Once a claim has been submitted, and a disability application interview is completed, your case will be transferred to a disability claim examiner at DDS (Disability Determination Services). From there the examiner will review all evidence included with your application. Please note, an examiner may request and schedule additional consultative medical examinations if additional evidence is required in order to make a decision on your claim; please note, the reason why these claims take so longer is because representatives and examiners are attempting to collect all pertinent medical information pertaining to your case – the more information you provide, the easier it is to review the claim. Decisions that are rendered by disability examiners may result in one of two types of approval:
- An approval based on a Social Security listing.
- An approval based on a medical vocation allowance.
A decision on disability application in the state of Connecticut typically takes anywhere from 90-120 days, which falls in line with the national average. Formal notification is sent to the claimant by mail.
If your application is denied you have the right to file a request for reconsideration. This is the first appeal that a claimant may file. However, please be aware that winning reconsideration levels are even less than the rates listed above for winning an initial claim. The process for reconsideration is nearly identical to the initial claims process. Reconsideration decisions for both SSI and SSD are typically made within 30-60 days.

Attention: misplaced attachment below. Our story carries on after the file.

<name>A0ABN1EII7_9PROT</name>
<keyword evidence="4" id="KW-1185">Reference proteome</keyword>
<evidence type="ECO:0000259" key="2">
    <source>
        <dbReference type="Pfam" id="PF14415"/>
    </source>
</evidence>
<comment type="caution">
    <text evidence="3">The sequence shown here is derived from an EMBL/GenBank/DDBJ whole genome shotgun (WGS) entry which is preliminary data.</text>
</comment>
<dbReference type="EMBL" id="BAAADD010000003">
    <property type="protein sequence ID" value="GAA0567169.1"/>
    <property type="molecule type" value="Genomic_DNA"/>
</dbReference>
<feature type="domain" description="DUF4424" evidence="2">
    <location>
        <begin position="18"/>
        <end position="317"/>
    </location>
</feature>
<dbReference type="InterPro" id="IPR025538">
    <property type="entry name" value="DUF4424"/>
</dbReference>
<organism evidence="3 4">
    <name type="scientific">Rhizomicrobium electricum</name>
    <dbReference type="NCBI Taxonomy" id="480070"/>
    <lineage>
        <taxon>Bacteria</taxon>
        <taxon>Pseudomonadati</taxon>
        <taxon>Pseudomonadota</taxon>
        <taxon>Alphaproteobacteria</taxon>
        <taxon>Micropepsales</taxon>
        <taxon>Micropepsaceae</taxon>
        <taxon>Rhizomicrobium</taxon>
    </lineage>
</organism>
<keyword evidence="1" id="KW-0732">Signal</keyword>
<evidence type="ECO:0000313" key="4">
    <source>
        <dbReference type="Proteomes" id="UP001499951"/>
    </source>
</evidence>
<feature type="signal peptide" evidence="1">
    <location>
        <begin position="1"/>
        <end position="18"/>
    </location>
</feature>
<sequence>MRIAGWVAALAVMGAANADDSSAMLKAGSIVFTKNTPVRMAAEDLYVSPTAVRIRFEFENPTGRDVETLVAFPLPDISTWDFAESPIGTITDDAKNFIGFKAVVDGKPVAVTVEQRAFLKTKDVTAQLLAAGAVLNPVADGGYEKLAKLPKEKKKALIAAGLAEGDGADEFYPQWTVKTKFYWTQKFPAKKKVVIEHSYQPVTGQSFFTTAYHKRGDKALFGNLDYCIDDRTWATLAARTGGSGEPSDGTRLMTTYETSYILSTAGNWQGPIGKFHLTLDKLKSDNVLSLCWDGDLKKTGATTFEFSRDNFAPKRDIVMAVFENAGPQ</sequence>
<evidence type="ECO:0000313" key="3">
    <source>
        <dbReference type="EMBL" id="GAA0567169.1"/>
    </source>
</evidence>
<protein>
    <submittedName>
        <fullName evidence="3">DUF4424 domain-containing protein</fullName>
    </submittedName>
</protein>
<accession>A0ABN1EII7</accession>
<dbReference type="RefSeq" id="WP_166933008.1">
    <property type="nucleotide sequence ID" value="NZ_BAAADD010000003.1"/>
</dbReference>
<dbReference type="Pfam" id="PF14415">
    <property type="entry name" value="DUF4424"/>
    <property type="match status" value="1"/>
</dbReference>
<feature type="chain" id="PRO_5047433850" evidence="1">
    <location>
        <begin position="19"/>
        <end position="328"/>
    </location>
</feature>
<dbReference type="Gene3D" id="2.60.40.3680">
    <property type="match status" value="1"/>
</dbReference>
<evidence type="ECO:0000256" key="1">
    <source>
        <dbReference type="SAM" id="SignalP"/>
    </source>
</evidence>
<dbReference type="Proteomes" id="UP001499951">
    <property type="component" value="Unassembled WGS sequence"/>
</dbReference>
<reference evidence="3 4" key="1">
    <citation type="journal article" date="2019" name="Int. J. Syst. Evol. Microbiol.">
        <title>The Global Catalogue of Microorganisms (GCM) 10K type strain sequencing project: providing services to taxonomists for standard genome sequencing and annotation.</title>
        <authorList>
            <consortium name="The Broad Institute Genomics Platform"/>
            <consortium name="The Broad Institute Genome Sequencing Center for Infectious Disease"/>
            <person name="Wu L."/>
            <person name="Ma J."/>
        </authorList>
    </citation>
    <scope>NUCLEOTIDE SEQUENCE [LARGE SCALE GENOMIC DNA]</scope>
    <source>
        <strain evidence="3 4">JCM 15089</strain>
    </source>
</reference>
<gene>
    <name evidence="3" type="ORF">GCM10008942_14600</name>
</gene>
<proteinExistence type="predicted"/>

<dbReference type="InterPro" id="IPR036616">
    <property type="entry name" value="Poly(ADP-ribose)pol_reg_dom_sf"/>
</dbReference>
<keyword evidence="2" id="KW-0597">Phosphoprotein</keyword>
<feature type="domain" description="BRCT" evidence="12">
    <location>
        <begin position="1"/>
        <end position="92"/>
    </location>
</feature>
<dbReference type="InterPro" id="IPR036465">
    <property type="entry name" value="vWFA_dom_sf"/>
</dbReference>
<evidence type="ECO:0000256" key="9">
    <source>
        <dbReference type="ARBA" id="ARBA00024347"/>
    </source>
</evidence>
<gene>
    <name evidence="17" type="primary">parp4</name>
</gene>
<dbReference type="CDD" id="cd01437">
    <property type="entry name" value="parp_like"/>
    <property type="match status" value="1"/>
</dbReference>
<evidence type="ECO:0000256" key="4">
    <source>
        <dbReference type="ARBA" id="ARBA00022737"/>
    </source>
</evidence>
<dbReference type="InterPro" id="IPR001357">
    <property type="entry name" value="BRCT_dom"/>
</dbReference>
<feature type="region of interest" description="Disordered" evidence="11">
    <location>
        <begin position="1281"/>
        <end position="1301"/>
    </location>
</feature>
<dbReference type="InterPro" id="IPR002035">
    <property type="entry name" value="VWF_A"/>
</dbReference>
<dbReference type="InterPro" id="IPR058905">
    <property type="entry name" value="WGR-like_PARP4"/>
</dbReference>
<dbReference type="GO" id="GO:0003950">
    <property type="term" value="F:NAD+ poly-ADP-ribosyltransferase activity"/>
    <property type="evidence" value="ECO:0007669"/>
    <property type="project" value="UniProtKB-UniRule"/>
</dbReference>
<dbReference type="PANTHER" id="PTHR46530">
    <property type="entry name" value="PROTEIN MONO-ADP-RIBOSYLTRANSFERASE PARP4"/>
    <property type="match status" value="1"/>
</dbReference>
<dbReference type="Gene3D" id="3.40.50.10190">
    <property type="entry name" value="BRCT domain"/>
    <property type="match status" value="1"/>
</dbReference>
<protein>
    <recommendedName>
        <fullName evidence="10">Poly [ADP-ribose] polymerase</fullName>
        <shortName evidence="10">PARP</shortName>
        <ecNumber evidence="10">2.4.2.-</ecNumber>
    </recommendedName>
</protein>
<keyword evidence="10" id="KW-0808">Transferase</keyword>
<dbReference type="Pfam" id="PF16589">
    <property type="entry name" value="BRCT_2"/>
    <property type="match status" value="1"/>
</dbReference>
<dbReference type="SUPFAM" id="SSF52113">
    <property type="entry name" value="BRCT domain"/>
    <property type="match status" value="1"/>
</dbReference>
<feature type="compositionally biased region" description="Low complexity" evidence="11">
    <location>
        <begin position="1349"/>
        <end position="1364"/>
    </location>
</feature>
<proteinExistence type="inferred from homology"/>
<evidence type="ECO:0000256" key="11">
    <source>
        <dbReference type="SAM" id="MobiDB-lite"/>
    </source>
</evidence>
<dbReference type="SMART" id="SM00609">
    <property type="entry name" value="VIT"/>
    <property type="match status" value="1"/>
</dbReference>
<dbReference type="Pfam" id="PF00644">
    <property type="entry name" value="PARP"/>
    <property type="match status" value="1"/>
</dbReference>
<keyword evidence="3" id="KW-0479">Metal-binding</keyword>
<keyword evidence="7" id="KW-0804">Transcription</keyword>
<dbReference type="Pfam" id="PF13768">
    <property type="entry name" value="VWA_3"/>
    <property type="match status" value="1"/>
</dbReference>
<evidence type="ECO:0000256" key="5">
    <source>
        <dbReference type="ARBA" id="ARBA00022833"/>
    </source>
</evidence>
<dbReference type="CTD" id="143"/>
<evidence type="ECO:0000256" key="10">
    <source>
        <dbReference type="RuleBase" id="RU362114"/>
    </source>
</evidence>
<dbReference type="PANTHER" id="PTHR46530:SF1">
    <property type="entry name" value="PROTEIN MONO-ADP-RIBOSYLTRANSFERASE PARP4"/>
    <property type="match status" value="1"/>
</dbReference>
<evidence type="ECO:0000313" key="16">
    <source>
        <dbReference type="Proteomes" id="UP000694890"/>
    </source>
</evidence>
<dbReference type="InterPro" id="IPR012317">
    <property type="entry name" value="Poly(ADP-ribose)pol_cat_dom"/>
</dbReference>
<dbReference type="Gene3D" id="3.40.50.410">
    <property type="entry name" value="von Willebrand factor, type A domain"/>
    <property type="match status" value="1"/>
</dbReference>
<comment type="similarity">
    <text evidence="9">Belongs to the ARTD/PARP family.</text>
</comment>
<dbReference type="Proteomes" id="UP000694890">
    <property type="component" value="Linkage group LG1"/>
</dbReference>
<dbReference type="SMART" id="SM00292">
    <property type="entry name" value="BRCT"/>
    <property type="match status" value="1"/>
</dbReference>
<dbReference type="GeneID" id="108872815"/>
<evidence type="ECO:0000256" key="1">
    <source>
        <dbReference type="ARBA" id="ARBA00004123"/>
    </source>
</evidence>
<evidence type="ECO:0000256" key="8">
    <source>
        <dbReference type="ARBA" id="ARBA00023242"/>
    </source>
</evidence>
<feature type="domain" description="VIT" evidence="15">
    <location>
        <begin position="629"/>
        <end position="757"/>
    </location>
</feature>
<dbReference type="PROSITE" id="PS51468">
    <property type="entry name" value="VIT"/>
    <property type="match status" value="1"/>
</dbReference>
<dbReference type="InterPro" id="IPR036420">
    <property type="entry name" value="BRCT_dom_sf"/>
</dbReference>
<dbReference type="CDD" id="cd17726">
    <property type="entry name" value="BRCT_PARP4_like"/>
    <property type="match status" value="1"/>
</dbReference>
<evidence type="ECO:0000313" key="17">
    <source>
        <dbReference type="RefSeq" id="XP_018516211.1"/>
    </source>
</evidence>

If your initial claim in denied and you would like to file a reconsideration request you must contact Social Security immediately after receiving the notice of denial. The appeal period is 60 days, plus five days that is gifted by SSA to account for mailing delays. If you have legal representation by a disability attorney or a non-attorney representative, they should be the ones contacted initially so that they may file the appeal on your behalf.
Reconsideration denial rates are roughly 90%.
Requesting a Hearing before an Administrative Law Judge
A claimant may request a disability hearing upon receiving denial at the reconsideration appeal level. The hearing request is to be submitted either by the claimant or their representative to the Social Security office where the claim was first started. Unlike filing for reconsideration, however, the case is transferred to the ODAR, the Office of Disability Adjudication and Review, that has control for the area. Once the case has been transferred it takes a number of months before the claimant will receive a notification that a hearing has been scheduled. Because of the long interval between the conclusion of the reconsideration appeal and the holding of a disability hearing there is a chance that the case file will only have outdated medical records. Since Social Security requires the claimant to present medical evidence that is recent, not older than 90 days, it is the claimant’s, or their representative, to obtain and submit medical record updates. Among the gathering of said evidence, there should be a medical source statement from a physician who is familiar with the claimant or treats the claimant.